"provide a roof for, cover with a roof," early 15c., rofen, from roof (n.). Related: Roofed; roofing.
"outer upper covering of a house or other building," Middle English rof, from Old English hrof "roof," also "ceiling," hence figuratively "highest point, top, summit" also "heaven, the sky;" from Proto-Germanic *khrofam (source also of Old Frisian rhoof "roof," Middle Dutch roof, rouf "cover, roof," Dutch roef "deckhouse, cabin, coffin-lid," Middle High German rof "penthouse," Old Norse hrof "boat shed").
No apparent connections outside Germanic. "English alone has retained the word in a general sense, for which the other languages use forms corresponding to OE. þæc thatch" [OED]. Meaning "top of a carriage, etc." is by 1706. The meaning "upper part of the mouth, the hard palate" was in late Old English (hrof ðæs muðes). To raise the roof "create an uproar" is attested from 1860, originally in U.S. Southern dialect.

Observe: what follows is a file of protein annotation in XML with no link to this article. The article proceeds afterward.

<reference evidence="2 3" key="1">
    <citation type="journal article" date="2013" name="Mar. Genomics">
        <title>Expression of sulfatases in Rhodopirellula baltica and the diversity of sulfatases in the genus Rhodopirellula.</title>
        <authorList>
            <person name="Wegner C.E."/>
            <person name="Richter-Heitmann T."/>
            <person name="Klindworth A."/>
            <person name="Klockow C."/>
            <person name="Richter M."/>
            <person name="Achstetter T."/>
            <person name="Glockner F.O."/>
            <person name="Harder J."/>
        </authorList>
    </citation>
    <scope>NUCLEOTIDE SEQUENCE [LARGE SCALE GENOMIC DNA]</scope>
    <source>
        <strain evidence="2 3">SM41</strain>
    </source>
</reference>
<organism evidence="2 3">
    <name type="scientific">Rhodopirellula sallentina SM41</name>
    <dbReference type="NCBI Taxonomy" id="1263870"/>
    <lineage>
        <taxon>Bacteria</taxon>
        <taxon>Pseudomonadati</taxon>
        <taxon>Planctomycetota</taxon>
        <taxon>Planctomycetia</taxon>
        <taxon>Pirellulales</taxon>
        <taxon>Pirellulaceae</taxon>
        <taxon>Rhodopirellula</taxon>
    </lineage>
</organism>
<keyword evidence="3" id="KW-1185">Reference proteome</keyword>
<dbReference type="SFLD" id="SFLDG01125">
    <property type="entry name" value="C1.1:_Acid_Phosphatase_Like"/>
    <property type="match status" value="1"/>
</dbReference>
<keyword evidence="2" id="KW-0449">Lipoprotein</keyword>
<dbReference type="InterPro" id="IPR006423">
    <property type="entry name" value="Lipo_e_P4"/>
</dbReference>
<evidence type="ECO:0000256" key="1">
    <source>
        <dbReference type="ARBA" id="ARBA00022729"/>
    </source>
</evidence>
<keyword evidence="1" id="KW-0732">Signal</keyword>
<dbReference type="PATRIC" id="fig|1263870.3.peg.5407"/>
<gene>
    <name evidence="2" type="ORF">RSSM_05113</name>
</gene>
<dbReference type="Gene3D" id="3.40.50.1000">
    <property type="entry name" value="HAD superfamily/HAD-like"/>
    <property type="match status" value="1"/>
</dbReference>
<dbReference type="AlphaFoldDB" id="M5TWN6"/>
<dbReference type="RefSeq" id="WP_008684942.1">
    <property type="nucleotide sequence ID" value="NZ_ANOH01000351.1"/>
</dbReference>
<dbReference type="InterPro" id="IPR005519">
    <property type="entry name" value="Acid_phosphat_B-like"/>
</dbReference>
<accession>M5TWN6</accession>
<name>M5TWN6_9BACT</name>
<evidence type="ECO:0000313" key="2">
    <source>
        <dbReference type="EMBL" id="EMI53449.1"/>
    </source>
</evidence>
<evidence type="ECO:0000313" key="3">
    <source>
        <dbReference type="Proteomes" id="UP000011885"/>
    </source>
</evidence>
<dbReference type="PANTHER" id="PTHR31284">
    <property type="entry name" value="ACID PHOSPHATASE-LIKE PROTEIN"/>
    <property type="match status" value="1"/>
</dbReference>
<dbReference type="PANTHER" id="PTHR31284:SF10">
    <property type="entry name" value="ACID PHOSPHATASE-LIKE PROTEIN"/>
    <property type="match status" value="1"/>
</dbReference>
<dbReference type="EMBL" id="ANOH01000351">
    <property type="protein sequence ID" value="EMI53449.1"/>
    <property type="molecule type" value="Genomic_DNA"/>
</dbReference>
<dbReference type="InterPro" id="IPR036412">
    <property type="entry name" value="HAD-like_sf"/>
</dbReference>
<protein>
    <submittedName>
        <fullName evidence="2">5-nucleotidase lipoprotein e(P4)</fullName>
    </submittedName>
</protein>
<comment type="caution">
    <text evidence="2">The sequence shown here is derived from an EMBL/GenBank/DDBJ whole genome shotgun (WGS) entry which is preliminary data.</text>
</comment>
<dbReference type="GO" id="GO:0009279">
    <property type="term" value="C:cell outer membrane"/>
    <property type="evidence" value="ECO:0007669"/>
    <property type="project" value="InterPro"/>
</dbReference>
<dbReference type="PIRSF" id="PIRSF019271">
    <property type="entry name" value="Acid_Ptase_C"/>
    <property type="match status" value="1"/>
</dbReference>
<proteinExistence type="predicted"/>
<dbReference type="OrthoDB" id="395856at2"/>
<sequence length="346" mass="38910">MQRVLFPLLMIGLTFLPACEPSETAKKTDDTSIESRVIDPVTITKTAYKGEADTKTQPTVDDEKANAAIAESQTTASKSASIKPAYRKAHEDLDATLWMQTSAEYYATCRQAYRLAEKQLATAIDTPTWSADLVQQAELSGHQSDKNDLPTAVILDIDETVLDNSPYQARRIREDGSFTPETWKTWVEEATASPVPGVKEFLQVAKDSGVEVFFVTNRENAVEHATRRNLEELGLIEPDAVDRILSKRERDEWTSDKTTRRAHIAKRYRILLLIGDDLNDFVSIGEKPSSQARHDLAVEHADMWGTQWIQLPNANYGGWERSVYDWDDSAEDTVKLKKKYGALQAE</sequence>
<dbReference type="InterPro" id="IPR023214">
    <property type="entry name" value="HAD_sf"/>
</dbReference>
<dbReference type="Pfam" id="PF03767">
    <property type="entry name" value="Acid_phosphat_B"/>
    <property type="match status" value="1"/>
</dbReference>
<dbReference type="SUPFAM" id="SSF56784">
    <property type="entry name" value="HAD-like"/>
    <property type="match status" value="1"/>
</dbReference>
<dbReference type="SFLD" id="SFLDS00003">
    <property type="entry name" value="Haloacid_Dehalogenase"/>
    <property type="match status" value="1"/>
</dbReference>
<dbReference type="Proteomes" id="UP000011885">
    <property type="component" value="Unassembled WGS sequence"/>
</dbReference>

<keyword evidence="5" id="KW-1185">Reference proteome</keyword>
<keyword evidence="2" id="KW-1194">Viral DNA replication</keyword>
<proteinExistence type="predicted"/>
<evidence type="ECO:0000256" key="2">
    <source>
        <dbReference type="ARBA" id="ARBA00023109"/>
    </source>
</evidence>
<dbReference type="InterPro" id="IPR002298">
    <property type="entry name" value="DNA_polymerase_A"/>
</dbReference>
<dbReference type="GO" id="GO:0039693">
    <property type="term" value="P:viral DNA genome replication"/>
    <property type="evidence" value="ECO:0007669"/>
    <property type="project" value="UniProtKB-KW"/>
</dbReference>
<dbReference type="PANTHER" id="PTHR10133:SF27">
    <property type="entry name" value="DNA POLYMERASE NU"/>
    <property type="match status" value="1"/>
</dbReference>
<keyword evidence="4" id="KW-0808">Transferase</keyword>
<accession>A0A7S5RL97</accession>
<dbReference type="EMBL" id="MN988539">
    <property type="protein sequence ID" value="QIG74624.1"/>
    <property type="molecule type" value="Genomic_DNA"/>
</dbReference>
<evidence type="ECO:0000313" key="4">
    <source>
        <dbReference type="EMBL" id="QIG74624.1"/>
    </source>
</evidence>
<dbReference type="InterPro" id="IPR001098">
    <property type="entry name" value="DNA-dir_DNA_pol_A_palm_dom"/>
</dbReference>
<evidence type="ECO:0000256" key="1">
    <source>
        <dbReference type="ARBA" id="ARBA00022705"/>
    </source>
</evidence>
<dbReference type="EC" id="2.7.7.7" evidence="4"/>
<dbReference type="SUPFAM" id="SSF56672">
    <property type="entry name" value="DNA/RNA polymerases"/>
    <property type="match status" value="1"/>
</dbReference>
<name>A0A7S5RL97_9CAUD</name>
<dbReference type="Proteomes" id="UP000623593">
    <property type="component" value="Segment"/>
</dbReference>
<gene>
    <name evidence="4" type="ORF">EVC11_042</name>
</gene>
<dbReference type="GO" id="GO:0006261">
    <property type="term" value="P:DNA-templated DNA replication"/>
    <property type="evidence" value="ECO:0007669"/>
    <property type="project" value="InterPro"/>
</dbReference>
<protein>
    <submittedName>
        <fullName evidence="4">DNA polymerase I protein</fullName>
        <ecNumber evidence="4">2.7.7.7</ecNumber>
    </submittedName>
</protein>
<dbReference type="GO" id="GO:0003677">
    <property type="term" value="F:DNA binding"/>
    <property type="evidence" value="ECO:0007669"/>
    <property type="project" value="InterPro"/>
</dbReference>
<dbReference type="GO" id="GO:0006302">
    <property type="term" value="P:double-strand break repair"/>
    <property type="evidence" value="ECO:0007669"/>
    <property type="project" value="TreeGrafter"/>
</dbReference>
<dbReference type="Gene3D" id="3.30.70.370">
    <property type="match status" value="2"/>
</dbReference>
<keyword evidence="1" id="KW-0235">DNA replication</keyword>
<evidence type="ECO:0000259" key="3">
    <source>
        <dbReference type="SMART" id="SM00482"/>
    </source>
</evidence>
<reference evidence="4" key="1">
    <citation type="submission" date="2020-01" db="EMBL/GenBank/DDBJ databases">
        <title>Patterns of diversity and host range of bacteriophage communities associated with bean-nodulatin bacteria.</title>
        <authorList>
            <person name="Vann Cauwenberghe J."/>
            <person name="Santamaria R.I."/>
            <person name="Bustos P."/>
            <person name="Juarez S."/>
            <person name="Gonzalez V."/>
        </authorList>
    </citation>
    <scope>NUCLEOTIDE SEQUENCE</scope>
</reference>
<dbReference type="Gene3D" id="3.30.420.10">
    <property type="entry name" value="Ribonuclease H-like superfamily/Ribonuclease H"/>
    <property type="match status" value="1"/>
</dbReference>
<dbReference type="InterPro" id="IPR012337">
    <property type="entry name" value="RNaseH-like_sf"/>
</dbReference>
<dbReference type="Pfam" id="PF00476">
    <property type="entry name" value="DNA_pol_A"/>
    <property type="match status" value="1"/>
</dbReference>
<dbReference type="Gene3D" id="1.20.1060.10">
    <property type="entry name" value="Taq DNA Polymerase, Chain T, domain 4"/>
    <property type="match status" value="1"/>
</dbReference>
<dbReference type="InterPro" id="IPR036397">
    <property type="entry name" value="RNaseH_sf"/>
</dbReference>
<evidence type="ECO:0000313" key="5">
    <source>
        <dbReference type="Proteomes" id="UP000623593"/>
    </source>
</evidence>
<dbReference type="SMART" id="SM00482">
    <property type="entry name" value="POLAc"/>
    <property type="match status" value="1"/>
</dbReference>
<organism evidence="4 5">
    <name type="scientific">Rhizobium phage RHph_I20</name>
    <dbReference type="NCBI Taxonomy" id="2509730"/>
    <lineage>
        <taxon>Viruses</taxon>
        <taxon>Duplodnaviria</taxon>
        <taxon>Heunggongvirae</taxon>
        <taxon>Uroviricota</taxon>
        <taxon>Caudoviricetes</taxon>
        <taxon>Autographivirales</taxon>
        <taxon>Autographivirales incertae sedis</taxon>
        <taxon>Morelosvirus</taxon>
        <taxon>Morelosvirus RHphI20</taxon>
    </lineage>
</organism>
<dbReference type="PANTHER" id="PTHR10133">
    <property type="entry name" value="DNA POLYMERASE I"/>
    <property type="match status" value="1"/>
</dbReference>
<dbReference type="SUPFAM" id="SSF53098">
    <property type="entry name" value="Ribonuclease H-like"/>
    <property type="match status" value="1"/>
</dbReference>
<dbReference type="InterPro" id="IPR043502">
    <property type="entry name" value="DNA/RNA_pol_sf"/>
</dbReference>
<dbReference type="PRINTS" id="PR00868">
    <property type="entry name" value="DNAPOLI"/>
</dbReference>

Old English þæc "roof, thatch, cover of a building," from Proto-Germanic *thakam (source also of Old Norse þak, Old Frisian thek, Swedish tak, Danish tag, Middle Dutch, Dutch dak "roof," Old High German dah "covering, cover," German Dach "roof"), from PIE root *(s)teg- "to cover."
"to form with a vault or arched roof," late 14c., from Old French vaulter, volter, from voute "arch, vaulted roof" (see vault (n.1)). Related: Vaulted; vaulting.
Proto-Indo-European root meaning "to cover," especially with a roof. It forms all or part of: deck (n.) "covering over part of a ship;" deck (v.) "adorn;" deckle; detect; integument; protect; protection; stegosaurus; tegular; tegument; thatch; thug; tile; Tuileries.
It is the hypothetical source of/evidence for its existence is provided by: Sanskrit sthag- "cover, conceal, hide;" Greek stegein "to cover," stegos "a roof;" Latin tegere "to cover," tegula "tile;" Lithuanian stėgti "to roof;" Old Norse þekja, Old English þeccan "thatch;" Dutch dekken, German decken "to cover, put under roof;" Irish tuigiur "cover," tech "house;" Welsh toi "thatch, roof," ty "house."